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2012 Global Seminars

"History, Culture, and Urban Life: Rio de Janeiro and the Imaginary in Brazil"
Rio de Janeiro, Brazil
June 18–July 27
Taught by Bruno M. Carvalho, Princeton University.
This seminar explores various representations of Rio de Janeiro—from fiction to photography, from painting to poetry—while examining perspectives from urbanism and the social sciences. Focusing on intersections between modernization projects and cultural production since the late nineteenth century, the seminar asks: What are some of the competing visions for Rio’s future? How have different plans for the city been fulfilled or frustrated? How can these developments be understood in a global context?

"Re: Staging the Greeks"
Athens, Greece
June 11–July 20
Taught by Michael W. Cadden and Timothy K. Vassen, Princeton University
This course explores the drama of ancient Athens through reading, performance, and observation and investigates the connection between the ancient world and Greece’s complex multicultural present. While no prior theater experience is necessary to take this course, students must be willing to explore the plays through performance.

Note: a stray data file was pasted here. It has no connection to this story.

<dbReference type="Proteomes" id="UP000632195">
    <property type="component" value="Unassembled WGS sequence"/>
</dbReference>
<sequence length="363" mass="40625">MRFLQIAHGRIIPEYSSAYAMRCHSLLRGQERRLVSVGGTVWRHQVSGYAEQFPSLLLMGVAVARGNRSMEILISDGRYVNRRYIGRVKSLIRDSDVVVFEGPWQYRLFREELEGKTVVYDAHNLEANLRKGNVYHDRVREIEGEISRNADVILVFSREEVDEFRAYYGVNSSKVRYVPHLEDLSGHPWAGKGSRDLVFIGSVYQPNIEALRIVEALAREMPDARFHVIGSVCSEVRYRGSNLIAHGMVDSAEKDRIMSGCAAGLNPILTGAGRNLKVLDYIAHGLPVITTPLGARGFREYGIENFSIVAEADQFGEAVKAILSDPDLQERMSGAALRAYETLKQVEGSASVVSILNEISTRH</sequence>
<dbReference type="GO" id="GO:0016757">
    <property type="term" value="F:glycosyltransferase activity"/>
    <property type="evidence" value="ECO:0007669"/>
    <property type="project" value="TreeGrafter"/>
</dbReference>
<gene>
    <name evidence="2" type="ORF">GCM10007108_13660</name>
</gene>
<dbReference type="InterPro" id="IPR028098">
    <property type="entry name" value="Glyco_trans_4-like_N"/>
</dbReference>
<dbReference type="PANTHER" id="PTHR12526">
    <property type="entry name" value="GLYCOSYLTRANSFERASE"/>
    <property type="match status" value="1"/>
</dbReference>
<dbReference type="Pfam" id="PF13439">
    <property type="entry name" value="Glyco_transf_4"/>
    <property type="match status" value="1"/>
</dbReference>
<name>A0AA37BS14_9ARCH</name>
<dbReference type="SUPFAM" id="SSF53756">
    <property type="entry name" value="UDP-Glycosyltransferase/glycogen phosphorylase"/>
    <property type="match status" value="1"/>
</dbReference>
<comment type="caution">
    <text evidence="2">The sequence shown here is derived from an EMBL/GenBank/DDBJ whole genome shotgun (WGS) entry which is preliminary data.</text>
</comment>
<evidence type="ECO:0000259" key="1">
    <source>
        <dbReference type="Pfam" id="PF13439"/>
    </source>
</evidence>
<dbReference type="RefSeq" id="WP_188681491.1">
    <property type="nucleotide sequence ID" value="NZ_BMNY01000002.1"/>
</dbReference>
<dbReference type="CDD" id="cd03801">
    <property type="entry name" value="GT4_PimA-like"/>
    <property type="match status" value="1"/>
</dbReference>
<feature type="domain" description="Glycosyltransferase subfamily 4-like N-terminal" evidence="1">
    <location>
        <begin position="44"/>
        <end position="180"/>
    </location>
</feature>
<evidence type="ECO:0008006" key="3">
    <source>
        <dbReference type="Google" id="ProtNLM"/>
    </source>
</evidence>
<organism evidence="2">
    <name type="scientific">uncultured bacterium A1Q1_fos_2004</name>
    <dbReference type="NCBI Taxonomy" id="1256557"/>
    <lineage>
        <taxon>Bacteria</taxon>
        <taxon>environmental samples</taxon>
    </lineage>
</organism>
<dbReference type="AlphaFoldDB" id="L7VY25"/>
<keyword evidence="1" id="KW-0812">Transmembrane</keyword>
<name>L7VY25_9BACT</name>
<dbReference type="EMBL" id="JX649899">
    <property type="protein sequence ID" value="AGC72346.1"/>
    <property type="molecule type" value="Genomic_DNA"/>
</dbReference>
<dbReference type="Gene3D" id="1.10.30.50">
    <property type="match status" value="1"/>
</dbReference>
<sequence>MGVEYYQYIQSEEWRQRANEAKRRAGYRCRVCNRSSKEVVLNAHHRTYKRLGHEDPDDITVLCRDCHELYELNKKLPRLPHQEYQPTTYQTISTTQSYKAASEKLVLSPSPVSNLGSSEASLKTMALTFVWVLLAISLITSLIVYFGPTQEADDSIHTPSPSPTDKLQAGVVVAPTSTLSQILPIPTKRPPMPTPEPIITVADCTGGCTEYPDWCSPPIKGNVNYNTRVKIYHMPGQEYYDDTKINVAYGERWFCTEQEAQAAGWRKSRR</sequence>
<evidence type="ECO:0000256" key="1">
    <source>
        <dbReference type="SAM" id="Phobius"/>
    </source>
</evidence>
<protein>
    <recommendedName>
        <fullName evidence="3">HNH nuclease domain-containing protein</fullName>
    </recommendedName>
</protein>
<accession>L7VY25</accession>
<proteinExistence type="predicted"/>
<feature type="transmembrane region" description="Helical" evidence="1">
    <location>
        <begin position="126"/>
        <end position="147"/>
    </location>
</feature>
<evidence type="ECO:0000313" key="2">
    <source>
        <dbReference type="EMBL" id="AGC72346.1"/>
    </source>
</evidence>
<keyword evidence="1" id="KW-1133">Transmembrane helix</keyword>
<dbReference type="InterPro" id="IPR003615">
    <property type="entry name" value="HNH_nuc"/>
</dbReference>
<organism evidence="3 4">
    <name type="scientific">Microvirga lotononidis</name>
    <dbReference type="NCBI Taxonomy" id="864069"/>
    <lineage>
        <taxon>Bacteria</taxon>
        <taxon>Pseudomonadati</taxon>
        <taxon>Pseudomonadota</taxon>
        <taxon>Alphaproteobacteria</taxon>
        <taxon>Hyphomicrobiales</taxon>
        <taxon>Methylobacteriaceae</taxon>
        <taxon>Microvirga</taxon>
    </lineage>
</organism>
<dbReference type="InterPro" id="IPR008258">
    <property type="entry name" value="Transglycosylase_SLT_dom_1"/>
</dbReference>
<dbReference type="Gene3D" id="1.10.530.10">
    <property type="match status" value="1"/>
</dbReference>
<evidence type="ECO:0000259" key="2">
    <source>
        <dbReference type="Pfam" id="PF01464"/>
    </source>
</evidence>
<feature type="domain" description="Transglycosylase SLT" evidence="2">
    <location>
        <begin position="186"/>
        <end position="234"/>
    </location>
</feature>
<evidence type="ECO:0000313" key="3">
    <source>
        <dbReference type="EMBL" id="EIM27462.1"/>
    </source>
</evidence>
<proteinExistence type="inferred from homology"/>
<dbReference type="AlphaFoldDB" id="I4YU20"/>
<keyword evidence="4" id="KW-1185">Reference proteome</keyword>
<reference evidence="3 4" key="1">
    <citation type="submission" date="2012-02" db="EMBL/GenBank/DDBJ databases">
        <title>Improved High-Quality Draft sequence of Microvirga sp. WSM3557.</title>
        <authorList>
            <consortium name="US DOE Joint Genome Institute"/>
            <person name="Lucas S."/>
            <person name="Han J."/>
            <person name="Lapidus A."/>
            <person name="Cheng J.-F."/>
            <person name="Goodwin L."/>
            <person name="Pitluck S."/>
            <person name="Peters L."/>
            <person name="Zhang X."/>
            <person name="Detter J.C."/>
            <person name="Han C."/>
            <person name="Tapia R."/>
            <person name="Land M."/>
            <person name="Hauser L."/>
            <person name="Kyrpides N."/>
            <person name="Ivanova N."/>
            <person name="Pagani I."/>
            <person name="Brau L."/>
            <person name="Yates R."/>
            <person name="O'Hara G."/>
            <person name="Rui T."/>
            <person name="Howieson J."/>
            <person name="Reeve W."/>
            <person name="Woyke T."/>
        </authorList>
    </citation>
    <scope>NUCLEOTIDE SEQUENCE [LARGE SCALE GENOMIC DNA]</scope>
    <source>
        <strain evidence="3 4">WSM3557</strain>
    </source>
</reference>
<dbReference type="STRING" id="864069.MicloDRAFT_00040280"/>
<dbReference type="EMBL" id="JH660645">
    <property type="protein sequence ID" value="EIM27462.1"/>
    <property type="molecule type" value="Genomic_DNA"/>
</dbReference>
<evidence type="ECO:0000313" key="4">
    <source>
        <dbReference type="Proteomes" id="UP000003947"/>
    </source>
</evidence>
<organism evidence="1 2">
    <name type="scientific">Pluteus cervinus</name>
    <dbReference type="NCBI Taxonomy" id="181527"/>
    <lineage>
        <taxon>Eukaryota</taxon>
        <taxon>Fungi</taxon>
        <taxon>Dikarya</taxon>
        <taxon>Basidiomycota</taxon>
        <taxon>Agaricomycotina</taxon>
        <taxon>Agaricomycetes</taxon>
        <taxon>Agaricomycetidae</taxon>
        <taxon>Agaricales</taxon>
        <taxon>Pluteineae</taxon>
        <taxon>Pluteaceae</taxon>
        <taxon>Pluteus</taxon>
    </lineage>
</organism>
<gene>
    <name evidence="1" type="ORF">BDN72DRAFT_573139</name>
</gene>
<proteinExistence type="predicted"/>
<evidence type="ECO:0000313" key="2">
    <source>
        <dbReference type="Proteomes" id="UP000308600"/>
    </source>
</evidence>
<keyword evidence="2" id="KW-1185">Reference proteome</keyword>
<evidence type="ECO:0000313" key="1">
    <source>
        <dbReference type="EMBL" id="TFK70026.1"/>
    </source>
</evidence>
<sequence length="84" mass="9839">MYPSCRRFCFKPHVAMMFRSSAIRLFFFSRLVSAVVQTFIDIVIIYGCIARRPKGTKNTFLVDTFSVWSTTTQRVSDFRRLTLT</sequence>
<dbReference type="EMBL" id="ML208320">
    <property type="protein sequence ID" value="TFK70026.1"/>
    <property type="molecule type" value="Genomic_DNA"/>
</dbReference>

"Hope as the New Normal: Tokyo after the Disaster"
Tokyo, Japan
June 11–July 21
Taught by David R. Leheny, Princeton University
This course introduces students to the issues facing post-tsunami Japan. It also explores the postwar narrative of Japan's rise from defeat to become the world's second-largest economy as well as popular views of the country's cultural vitality in the midst of its economic decline.

"Polish Jews in the 20th Century—Before, during, and after the Holocaust"
Krakow, Poland
June 11–July 20
 
Taught by Jan T. Gross, Princeton University
This course, based in Krakow, explores the variety and richness of Jewish social, political, and community life in Poland in the context of the calamity that befell Polish Jews in World War Two. The seminar includes multi-day study trips to Warsaw, small towns in the area once know as Jewish Galicia, and the Auschwitz concentration camp. 

"Islam, Empire, and Modernity: Turkey from the Caliphs to the 21st Century"
Istanbul, Turkey
June 11–July 20
Taught by M. Sükrü Hanioğlu, Princeton University, and Erika H. Gilson, Princeton University.
This course is presented for the fifth year. It is structured around the history, culture, language, and literature of Turkey—the capital of both the Eastern Roman and Ottoman empires and the seat of military might, ceremonial pomp, and state policy for 16 centuries—which is undergoing a modern cultural renaissance.